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Written by Richard Tearle - 02 May 2006
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Location notes
Aspley Guise foot crossing is located on the Bedford-Bletchley line, between the stations of Aspley Guise station and the level crossing at the end of Berry Lane. There is a small run down shed that may provide shelter should the weather turn nasty.
Railway type and traffic
The Bedford Bletchley line is operated by London Midland trains that run a mostly hourly service between the two stations, with all trains stopping at all of the stations on route, Monday to Saturday. Trains stop by request at Kempston Hardwick. There are no scheduled passenger trains on Sunday. These are operated by a small fleet of sprinter 150/1 units.
There are a number of freight workings, the most numerous being DB Schenker departmental workings to and from Forders Virtual Quarry (just to the east of Stewartby station). These workings serve locations on both the WCML and MML.
There is also a Tuesday and Friday, at the time of writing, morning Bletchley to Peak Forest stone empties, which leaves Bletchley between 10:20 and 10:40 - although earlier and later timings have been noted.
Environment
This small foot crossing in the middle of fields. The railway is quite tree lined at this point to the west, but open to the east. The track is very straight in both directions. You are approximately half way between Aspley Guise station and Berry Lane Crossing, both of which are clearly visible at this location. The visible automatic barriers at Aspley station give an indication of approaching rail traffic.
Road directions
From the M1, Junction 13:
Exit and head south on the A507. Continuing on this road (and ignoring the popular turn to Leighton Buzzard and Bedford), brings one into the village of Aspley Guise. Take the first road on the right, called Church Street, and then the next right, down Berry Lane.

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Apsley Guise, Berry Lane Foot Crossing map co-ordinates
Parking
There is a small amount of parking just past the start of the footpath that leads to the crossing. Make sure you leave enough room for field access, and for passing traffic to get past.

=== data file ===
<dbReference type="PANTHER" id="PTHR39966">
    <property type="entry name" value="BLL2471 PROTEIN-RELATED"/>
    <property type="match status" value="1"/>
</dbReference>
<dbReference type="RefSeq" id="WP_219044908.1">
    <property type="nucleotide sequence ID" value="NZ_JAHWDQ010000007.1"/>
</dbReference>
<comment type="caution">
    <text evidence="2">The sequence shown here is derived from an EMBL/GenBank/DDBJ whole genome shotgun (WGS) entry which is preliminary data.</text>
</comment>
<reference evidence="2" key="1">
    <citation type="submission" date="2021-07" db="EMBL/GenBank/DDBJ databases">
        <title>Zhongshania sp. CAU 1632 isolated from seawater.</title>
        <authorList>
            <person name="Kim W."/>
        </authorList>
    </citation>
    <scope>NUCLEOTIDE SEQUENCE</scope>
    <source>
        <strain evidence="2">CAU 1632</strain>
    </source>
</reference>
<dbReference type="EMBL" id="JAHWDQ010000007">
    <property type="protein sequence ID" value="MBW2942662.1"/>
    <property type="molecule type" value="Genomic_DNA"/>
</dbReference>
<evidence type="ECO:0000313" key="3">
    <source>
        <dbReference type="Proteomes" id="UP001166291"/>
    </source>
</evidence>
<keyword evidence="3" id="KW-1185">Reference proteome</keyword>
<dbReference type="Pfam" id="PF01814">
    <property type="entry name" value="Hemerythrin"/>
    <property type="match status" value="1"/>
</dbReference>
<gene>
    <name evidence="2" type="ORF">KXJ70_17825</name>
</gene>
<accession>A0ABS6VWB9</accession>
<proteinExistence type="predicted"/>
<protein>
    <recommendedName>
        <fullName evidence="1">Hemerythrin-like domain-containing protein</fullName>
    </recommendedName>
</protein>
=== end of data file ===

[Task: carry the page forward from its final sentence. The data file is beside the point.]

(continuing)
Public transport
By far the easiest way to this location is to use the rail service from either Bletchley or Bedford. There are several, infrequent buses, all originating at Leighton Buzzard, including services 10 and 139 operated by Palmer and Litchfield respectively. From the station, walk south down Salford Road until you come to the entrance to Berry Lane on the right, follow this road until you come to a footpath sign on the left. This should be a 10 to 15 minute walk.

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Amenities
There are no amenities in the immediate area but there is a public house and the usual range of village shops in Aspley Guise itself.
Sun Compass
Sun Compass using Suncalc by brought to you by Vladimir Agafonkin:
It might be necessary to adjust the time to suit your visit, this link should open with the current day.
Apsley Guise, Berry Lane Foot Crossing

Googly map
Streetmap links
Apsley Guise, Berry Lane Foot Crossing general view map
Apsley Guise, Berry Lane Foot Crossing close up map

Windows Local Live Link - image quality may vary
Apsley Guise, Berry Lane Foot Crossing



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Photographic notes
The Bedford Bletchley line is running mainly east-west, but slightly south-east to north-west at this point. Photography is probably best in the morning for east bound traffic, and best in the afternoon for west bound traffic. The line is very straight heading in both directions - with the line fairly tree lined in both directions.


General views - All photographs © Richard Tearle unless otherwise stated
Fig 1 - Looking west


Fig 1 - Looking west

This is the west facing view from the southern side of the line, the length of straight track in this direction. In the near distance is Aspley Guise station, crossing barrier and old crossing cottage.
This was taken on a bright February morning at 10:10 with a 35mm lens.

Fig 2 - Looking east


Fig 2 - Looking east

This is the east facing view from the southern side of the line, the length of straight track in this direction - it is just possible to make out the bridge at Husborne Crawley in the distance.
This was taken on a bright February morning at 10:10 with a 35mm lens.

Fig 3 - Looking west


Fig 3 - Looking west

This is the east facing view from the northern side of the line.
This was taken on a bright February morning at 10:10 with a 35mm lens.

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